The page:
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Kadner: A message of ‘thanks’ to Burbank police

John Johnswalks up his house with Burbank Police Officer Sean Moran (right) JustChisholm (second from right) Detective William Casey (background)

John Johnson walks up to his house with Burbank Police Officer Sean Moran (right), Justin Chisholm (second from right) and Detective William Casey (background) in Burbank, Illinois, Wednesday, February 6, 2013. Detective Casey and officer Moran recently helped track down Johnson after he went missing. | Joseph P. Meier~Sun-Times Media

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Updated: March 8, 2013 7:35AM



Edna Johnson expected her husband of 61 years to pick her up at the end of her volunteer shift at Christ Medical Center in Oak Lawn on Jan. 30, but his car wasn’t there.

“John is 85 years old, has mild dementia and has always been most faithful in driving me to and picking me up from my volunteer shift each Wednesday,” Mrs. Johnson wrote the SouthtownStar.

When he wasn’t there that day, Mrs. Johnson told me, she called her home in Burbank and her husband’s cellphone and couldn’t get an answer. She started walking the route he would follow to the hospital, and at a McDonald’s near 91st Street and Cicero Avenue called 911.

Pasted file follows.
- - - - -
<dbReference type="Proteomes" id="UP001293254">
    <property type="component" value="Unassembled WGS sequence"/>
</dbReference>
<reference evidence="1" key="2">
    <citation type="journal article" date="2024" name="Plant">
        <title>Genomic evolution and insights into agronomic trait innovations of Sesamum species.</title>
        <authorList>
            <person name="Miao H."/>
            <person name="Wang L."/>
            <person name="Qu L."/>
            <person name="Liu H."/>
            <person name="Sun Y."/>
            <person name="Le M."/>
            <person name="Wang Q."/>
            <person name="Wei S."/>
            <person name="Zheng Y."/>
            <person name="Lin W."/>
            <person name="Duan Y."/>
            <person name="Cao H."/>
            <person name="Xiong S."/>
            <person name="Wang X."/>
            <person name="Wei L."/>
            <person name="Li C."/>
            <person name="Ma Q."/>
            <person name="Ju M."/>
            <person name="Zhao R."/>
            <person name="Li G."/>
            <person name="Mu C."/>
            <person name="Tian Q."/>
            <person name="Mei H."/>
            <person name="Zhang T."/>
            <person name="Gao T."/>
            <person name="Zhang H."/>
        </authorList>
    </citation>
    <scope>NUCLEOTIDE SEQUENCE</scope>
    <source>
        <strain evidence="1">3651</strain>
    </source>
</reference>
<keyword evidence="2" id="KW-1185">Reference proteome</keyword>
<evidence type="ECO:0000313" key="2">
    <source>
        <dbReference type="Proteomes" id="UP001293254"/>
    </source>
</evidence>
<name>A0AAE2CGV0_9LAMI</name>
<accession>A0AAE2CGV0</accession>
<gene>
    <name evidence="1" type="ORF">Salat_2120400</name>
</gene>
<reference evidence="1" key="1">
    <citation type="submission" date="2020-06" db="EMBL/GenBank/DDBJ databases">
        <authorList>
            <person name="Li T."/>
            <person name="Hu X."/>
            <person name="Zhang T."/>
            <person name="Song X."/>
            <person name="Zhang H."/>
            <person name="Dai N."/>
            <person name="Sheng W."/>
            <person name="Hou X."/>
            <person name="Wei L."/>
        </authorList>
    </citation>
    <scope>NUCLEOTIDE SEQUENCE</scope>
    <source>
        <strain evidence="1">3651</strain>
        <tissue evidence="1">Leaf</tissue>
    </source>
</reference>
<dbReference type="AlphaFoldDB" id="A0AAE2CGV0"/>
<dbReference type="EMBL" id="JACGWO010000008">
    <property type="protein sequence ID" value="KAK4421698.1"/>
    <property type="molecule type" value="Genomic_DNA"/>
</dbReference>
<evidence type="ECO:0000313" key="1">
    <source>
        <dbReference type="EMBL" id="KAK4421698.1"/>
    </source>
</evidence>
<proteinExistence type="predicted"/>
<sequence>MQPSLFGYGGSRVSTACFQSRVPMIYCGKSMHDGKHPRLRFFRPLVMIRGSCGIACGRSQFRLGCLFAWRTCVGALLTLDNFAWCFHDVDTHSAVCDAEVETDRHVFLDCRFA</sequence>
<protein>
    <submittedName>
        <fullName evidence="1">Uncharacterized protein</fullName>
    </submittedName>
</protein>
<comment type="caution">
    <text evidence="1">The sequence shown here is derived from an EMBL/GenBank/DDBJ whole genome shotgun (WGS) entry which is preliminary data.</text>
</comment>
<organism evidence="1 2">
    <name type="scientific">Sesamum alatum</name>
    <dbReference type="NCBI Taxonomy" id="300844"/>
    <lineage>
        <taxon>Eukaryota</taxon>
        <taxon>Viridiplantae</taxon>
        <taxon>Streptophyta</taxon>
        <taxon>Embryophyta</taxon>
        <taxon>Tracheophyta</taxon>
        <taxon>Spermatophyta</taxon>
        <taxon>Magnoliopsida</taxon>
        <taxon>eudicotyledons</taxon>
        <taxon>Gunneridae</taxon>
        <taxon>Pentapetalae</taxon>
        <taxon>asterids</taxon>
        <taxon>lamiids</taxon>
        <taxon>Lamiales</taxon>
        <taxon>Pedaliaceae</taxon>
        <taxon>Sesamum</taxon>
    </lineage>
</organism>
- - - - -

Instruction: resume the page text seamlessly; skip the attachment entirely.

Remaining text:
Because the Johnsons live in Burbank, the Burbank police were dispatched and officers picked her up and drove her home.

Once she was home, officers checked the garage, the house and asked “countless questions” trying to find out some information that might give them a clue as to where Mr. Johnson had gone.

Mrs. Johnson’s daughter, Maryanne McGee, drove to Burbank from her home in Mokena and spent the night sitting up with her mother as they anxiously awaited a phone call and tried to check her husband’s credit card purchases on the Internet.

Burbank police continued to check in, “and their concern was apparent,” Mrs. Johnson said.

Police Capt. Joseph Ford, chief of the city’s patrol division, said Cook County sheriff’s police sent up their helicopter to search the area for Mr. Johnson’s car.

“We had his license plate number, which helped because we were able to put that into a system where cameras search for that plate,” Ford said.

Burbank police also contacted Verizon, which tracked pings from cellphone towers from Mr. Johnson’s phone.

“We sent squad cars to the area where the pings were bouncing off the towers, but that gives you about a five-block area and his car seemed to be moving and circling counter-clockwise,” Ford said.

For a time the cellphone shut off, “which certainly increased our concern,” he said.

Police also tried to track Mr. Johnson’s credit card use, “but the problem with that is it can take 24 hours for a gas station to report the use of a credit card,” Ford said.

In the meantime, another daughter of the Johnsons, Gale Perez, flew in from Raleigh, N.C. The daughters made posters with their father’s photograph and description and posted them around town.

They also drove around Burbank, trying to find their father’s car.